Netter, one of the most prominent collectors of the 20th century, really "made" Modigliani. Developing an early passion for M's work, Netter amassed a collection of some 40 paintings by the late 1920's, along with many done by Utrillo, whose white period he admired, and Soutine. Without Netter, Modigliani, Soutine and Utrillo, also represented in this show, would probably never have

become well known. This exhibit finally pays Netter the attention he deserves, and allows the public to discover an absolutely stunning body of work, highlighted and dominated by the Modiglianis. My favorite was "Girl in Blue" left. I could not tear myself away from it.

Self Portrai
We also spent a few hours at Musée Maillol at an exhibit of Artemesia Gentileschi, a very successful woman painter in the 1600's. In a time and place where women were regarded as even less than second-class citizens, Artemisia Gentileschi broke all the laws of the society at 16 by legally (in court) disgracing a man for raping her and later for becoming a such a well-known artist -- even eclipsing her well-known father Orazio Gentileschi. Seeking her own independence and artistic prowess, she worked tirelessly for princes and cardinals, and for herself. Like Caravaggio, it took three centuries for it to be  re appreciated, recognized and universally applauded. Her work often portrays women as assertive beings, capable of giving themselves over to both crime and pleasure (often both at the same time), thus breaking away from the sexist conventions of the 17th century. Her work was then shunned by patriarchal society for centuries; but finally she is being recognized as one of the most revolutionary Italian artists of the Baroque period. This exhibition, at the Musée Maillol, reinstates Artemisia as a painting genius.

Upstairs at the museum was a small selection of work by Séraphine Louis, known as "Séraphine de Senlis" ("Séraphine of Senlis") 1864–1942

 .Did any of you see the marvelous French film about her?) which was great fun to see. A very poor, uneducated  self-taught painter, this  housemaid was influenced by the stained glass windows in churches. With almost no money, she made her own paint colors from plants and animals that she developed herself, all while doing menial jobs to keep painting.Séraphine's naif work is very detailed and exquisite, and she only painted flowers and nature.

Aside from that, we toured the beautiful Cluny which never disappoints, attended a lovely music concert at a church near our friend's Left Bank Paris apartment, and some of them went to The Louvre one night. I did not go,too tired!

Back home I got into my own studio, and have three paintings underway. I need more work, the galleries are asking for it. I sold three pieces through East End Gallery, the gallery which handles my work in  Nantucket, which is nice.
A lot of Old Lefties on the Left Bank --- dinner at our friend's atelier apartment.The woman on the left and I have been best buddies since we were six, the rest of us since high school.

May 2, 2012

Yellows, Blues and Earth Tones

I imagined I would come back from Santa Fe, where we spent a week this month, all fired up to paint the scenery, or at least try some Georgia O'Keeffe stylized work. But whereas I was blown away by the Santa Fe area, and absolutely mesmerized by all I learned about O'Keeffe, in my studio I am right back to my own local landscape work, in my own style.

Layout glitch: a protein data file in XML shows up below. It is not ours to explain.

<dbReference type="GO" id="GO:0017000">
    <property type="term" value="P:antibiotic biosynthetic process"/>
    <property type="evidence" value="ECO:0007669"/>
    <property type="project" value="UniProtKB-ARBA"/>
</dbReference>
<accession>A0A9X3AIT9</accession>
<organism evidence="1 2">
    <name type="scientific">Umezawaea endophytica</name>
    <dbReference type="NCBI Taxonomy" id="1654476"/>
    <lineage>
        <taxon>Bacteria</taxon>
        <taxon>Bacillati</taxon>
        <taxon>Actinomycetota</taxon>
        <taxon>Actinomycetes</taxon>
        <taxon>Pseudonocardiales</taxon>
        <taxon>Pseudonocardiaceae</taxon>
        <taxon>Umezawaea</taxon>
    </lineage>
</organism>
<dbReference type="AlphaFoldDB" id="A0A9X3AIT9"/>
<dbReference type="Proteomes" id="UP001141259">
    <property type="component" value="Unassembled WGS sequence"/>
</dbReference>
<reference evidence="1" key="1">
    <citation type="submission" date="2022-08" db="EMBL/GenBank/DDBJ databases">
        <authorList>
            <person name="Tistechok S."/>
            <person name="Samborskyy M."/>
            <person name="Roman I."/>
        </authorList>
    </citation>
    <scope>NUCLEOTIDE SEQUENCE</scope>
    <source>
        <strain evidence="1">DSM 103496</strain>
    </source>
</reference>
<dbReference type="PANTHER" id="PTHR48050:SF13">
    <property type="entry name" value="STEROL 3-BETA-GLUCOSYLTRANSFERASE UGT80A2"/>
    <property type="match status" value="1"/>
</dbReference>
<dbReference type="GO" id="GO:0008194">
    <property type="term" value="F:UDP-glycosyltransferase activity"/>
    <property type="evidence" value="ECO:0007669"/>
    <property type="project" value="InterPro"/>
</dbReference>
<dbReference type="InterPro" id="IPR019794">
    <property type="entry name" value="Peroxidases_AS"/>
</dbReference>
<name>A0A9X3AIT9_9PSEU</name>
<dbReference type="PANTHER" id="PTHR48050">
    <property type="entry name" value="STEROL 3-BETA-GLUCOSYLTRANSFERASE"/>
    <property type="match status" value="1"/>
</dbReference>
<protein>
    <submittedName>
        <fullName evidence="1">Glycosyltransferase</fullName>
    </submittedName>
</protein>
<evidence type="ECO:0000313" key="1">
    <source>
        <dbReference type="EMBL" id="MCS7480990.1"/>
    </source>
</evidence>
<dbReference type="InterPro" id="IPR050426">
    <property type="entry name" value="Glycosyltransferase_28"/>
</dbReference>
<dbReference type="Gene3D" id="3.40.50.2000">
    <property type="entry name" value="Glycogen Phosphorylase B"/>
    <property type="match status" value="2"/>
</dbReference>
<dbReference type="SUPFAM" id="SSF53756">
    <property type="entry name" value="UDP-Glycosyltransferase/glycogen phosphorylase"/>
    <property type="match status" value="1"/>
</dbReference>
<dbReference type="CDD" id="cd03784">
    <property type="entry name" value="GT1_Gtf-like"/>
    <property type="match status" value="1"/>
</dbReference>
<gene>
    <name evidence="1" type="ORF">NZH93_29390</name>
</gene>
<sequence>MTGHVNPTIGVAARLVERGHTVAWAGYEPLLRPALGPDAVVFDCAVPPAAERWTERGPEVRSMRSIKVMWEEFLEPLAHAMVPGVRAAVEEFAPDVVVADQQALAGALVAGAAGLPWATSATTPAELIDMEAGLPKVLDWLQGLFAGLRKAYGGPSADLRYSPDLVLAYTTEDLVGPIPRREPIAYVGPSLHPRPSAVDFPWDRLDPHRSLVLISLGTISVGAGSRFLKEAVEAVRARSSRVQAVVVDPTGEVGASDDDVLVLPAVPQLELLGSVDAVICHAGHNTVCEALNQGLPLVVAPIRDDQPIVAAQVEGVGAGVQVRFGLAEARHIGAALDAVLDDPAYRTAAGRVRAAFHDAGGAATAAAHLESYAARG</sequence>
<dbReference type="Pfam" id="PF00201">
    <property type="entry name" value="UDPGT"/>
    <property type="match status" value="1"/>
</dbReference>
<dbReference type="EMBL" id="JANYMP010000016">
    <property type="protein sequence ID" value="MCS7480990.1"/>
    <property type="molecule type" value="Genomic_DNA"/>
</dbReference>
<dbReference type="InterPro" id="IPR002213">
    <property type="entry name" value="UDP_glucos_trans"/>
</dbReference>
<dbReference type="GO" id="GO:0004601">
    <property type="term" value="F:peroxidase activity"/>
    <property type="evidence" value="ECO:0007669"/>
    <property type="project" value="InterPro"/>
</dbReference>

O'Keefe's simple bedroom, with views.

 But surely a bit of the place, a bit of the woman, has rubbed off on me. I was deeply moved when touring her home at Abiquiu: I am not sure I have ever been anywhere where I felt the spirit of someone as much as I did in that very simple pueblo home, the courtyard, and within the walls of her gardens. Look at the colors above!
Upper and lower left, the oftpainted  courtyard. Upper right, within the house, and lower right, view of the pueblo.
The door in the courtyard which was, she said the reason she bought the house,      and the subject of many, many of her paintings.
 You just feel her there, as you take in the familiar -- from her work --  panoramic views from the top of her driveway and her bedroom and studio of the Chama River Valley, and in the distance, the Angre de Cristo Mountain Range, the Abiquiu Mesa.

Dishes are on counter under shelves to left, next to the scale
I was THRILLED to see that she had the same set of dishes, "Ruska by the Finnish company Arabia, that I have had since I got married!  You can just see some of them in her kitchen on the counter shelf next to the scale, above. 

The area around her home, and the drive from there up to her earlier home, which remained her summer place, Ghost Ranch, was absolutely beautiful.

Street scene with Cathedral Basilica of Saint Francis of Assisi
Museum of Art

Even the parking lots are adobe!
 ALL of the Santa Fe area was beautiful, inspiring. And the small city -- more of a large town at 20,000 year round inhabitants -- was as lovely and exciting as everyone says it is. Like Nantucket, all buildings have to be to code, either old adobe or "Santa Fake" adobes, and the result is a harmonious whole, with beautiful vistas and vignettes wherever you look. Once you get used to the city's rigorous insistence that every building should look like either a seventeenth-century Spanish colonial palace or worker's hovel, strolling around its compact, peaceful downtown is a real pleasure. Nothing is more than about three stories tall, with a few exceptions ... churches, some hotels. The food is extraordinary, so good that since we got home we have been on starvation diets.